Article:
Consolidation of the new regime. Origin and mutual relations of the new settlers

In rural areas, the new regime took a long time to become established. Initially, it was probably limited to collecting taxes. The first tax was probably the church tithe. Sources also mention a tariff paid to the landowners which was mostly paid in grain. How successfully these taxes were actually collected in the 13th century, is not known.

The German and Danish vassals initially lived mostly in new towns and castles. Their country houses served as a stopover while collecting taxes, and did not much differ from wealthier farms. The first vassals began moving from castles to manor houses only in the late 13th century and early 14th century.

Both the vassals’ names and the administrative distribution of land is significantly more known in North Estonia, because the period is quite well documented in Liber Census Daniae which contains a list of territories and vassals, updated in the early 1240s. The Liber was probably based on the notes of Danish priests who were active in North Estonia. The names in the list give reason to believe that at least four per cent of North Estonian vassals in the 13th century were Estonians who might have descended from the pre-conquest nobility. The rest of the vassals were Germans and Danes (in South Estonia only Germans). The majority of German vassals initially came from Low German areas, also from Westphalia, later from Holstein, Mecklenburg and Pomerania.

It is probably correct to assume that the first decades after the conquest saw no significant changes in the everyday life of Estonians, compared with the pre-conquest era. Tax and servitude obligations to local landowners was replaced by dependence on foreigners; legal dependence was only partial. Establishing the first manor houses did not mean, at least not on a larger scale, the reduction of the land owned by peasants. Saaremaa seems to have had a special status because, at least in the 13th century, its inhabitants acknowledged their limited dependence on the Teutonic Order only on a treaty basis.

One of the first visible signs of the new regime reaching the countryside in the Teutonic Order’s Livonian area was the establishment of the network of castles. Until the mid-14th century, the Order’s lands stretched only as far as South and Central Estonia and partly to the islands. Administrative units were commanderies and bailiwicks with a castle as their centre. The castles did not merely serve as means to keep an eye on local people and ward off foreign enemies — mostly Lithuanians and Russians. Their primary concern was rather maintaining the internal structure of the Order and defending the Order’s position against rivals among other local alien powers. The Order’s rules, moreover, required members to reside in convents. This tradition already originated from the Holy Land and was not invented for local purposes.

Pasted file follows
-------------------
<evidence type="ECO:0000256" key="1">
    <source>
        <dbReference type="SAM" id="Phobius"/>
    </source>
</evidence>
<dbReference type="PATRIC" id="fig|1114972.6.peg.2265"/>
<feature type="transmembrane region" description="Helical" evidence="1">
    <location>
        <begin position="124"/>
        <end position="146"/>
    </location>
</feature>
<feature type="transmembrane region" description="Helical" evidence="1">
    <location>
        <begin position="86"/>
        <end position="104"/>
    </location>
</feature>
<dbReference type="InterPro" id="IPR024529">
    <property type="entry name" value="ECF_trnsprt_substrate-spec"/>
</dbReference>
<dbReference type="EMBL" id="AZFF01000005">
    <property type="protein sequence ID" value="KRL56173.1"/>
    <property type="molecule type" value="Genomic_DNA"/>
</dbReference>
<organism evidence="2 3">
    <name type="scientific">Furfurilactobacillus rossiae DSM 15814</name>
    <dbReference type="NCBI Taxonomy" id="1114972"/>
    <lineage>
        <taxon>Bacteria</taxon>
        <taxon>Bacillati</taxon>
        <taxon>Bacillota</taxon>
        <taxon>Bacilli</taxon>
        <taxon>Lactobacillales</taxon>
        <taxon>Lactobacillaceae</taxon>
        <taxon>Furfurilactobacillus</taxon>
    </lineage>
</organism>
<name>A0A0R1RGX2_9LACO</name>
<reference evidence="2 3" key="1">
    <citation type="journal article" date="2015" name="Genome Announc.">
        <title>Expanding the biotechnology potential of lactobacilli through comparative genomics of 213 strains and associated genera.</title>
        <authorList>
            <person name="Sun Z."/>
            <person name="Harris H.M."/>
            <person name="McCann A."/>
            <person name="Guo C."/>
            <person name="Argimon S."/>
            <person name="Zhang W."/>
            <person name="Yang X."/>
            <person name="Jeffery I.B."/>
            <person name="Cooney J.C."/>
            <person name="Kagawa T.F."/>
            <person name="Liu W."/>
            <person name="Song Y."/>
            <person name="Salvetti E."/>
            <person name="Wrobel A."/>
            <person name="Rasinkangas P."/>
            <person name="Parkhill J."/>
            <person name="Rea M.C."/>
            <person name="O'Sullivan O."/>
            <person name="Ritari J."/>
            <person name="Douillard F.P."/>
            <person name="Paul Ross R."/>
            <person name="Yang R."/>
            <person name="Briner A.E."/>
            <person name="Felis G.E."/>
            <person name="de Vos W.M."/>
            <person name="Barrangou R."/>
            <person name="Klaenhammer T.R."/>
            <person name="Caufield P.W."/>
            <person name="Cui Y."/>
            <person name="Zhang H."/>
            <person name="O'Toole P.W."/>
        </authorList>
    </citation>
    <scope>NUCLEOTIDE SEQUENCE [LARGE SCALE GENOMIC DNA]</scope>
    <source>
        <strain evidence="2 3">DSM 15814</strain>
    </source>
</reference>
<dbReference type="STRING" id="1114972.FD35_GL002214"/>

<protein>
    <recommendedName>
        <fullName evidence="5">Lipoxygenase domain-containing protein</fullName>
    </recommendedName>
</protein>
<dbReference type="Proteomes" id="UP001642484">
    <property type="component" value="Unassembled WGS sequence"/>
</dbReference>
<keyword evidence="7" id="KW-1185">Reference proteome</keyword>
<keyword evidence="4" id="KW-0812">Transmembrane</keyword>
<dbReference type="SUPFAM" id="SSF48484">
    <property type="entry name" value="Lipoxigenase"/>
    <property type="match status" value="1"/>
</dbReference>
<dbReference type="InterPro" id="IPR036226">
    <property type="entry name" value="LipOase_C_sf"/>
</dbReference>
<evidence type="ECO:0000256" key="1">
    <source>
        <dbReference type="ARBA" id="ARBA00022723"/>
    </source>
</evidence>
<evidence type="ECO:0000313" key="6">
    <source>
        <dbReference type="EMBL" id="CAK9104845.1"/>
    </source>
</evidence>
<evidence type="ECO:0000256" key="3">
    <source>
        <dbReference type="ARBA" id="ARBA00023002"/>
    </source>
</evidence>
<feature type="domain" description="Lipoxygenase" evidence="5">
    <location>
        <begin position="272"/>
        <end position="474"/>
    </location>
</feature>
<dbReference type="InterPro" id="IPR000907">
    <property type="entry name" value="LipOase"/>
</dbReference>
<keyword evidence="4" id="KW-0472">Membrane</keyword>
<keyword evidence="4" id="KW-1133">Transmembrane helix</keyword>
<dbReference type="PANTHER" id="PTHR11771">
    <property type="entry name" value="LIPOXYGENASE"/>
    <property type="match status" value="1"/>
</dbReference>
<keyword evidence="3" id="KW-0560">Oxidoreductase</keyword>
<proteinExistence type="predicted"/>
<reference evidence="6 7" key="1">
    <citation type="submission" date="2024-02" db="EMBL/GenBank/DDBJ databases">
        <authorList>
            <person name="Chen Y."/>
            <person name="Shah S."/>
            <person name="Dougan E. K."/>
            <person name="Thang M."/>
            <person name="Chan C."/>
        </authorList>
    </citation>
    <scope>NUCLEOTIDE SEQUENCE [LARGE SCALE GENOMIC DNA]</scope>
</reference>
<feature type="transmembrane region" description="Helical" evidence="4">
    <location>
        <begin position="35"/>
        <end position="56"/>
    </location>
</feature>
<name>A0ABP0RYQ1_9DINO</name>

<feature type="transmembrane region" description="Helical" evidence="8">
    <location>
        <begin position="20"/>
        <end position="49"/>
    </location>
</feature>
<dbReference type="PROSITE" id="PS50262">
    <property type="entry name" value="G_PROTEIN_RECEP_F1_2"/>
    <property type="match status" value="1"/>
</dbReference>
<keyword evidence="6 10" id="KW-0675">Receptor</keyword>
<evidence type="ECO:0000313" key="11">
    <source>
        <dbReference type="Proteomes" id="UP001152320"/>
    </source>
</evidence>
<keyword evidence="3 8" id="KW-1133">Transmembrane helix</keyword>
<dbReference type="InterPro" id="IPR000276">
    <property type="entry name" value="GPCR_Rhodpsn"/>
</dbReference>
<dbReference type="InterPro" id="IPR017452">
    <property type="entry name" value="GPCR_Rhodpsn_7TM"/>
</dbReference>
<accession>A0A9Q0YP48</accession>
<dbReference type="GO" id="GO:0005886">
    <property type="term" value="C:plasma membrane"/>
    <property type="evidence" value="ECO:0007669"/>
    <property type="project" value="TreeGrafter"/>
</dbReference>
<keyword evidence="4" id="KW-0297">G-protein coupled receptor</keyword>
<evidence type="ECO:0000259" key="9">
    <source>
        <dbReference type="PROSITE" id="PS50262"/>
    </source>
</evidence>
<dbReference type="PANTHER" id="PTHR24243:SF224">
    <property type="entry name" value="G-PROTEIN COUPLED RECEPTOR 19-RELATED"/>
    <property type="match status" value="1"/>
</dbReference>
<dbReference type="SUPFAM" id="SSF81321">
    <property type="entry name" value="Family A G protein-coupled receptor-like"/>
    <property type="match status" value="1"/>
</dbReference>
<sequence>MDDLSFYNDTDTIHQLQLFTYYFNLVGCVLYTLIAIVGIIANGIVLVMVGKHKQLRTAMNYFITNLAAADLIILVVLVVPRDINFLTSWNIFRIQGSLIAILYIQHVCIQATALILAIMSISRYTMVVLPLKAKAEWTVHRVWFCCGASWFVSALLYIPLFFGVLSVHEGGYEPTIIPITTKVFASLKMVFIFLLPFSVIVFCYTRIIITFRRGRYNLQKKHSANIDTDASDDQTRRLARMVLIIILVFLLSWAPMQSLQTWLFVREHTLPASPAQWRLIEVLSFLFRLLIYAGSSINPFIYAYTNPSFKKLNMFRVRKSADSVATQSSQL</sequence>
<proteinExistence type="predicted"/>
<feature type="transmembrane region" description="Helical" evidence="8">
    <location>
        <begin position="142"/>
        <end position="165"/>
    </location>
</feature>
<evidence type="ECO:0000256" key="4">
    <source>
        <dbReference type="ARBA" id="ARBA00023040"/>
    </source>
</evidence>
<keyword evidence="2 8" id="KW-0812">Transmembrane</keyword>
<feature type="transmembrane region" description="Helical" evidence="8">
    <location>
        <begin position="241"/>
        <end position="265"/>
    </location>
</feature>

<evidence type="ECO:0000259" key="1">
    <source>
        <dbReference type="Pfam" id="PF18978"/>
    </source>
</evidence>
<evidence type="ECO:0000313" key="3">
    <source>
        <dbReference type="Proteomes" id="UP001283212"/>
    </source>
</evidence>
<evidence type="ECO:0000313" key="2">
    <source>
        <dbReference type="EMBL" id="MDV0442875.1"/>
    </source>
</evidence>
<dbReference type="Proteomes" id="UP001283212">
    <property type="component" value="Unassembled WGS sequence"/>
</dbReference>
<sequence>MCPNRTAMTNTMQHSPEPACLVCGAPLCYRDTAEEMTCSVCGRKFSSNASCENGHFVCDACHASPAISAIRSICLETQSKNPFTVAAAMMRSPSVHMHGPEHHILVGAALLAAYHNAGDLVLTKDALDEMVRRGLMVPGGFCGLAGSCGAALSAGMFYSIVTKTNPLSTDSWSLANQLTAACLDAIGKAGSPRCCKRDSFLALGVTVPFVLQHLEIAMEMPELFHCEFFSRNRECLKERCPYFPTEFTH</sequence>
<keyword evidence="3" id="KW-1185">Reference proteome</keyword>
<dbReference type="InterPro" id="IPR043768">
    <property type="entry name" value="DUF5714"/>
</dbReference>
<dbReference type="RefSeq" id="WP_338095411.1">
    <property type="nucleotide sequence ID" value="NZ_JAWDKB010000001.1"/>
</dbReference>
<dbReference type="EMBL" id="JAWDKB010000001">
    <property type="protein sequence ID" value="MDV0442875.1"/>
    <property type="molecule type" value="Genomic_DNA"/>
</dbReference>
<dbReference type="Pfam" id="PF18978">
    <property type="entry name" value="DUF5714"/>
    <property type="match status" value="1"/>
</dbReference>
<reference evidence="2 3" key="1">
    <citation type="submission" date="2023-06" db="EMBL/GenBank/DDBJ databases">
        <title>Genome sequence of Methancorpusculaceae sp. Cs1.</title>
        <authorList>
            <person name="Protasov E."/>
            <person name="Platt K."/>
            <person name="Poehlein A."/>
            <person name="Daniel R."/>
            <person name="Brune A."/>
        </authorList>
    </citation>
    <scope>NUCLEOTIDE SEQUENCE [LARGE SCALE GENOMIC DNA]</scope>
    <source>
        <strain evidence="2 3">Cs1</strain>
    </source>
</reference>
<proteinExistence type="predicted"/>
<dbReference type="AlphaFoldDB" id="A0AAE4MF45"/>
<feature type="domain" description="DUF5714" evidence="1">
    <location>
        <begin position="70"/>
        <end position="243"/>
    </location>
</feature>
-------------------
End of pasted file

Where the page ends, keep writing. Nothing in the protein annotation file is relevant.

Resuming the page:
In contrast to the Ösel–Wiek and Dorpat bishoprics and the lands of Danish crown in North Estonia, where the landlord was an individual — a bishop or a king — the Teutonic Order employed a corporate system, i.e. the ruler was the Order as an organisation. The local Livonian master merely acted as the representative of the Order’s Grand Master.

Members of the Teutonic Order mostly arrived from the Rhineland and Westphalia, from the latter especially after the mid-15th century. At that time, a conflict developed between the Westphalians and the Rhinelanders on the basis of descent. As a result, the minority Rhinelanders were practically driven out of the country.

A peculiar characteristic of medieval Livonia was the fact that, unlike the Teutonic Order areas in Prussia, no German peasants arrived here as colonists. This has been explained by the nature of the local social structure which did not envisage a strong sphere of free peasantry, and unfavourable climatic conditions.

Starting from the mid-13th century, encouraged by local feudal lords, especially the Ösel–Wiek bishop, colonists began arriving in the sparsely populated coastal areas in West and North Estonia and the islands from Sweden and the Swedish areas of Finland. The new settlers who later came to be known as coastal Swedes, established villages in many places. In the mid-14th century, they also bought the land, and were no more than taxpayers as regards the landlords. A permanent Swedish settlement was thus established in Estonia which partly survived until 1944.

Details about this article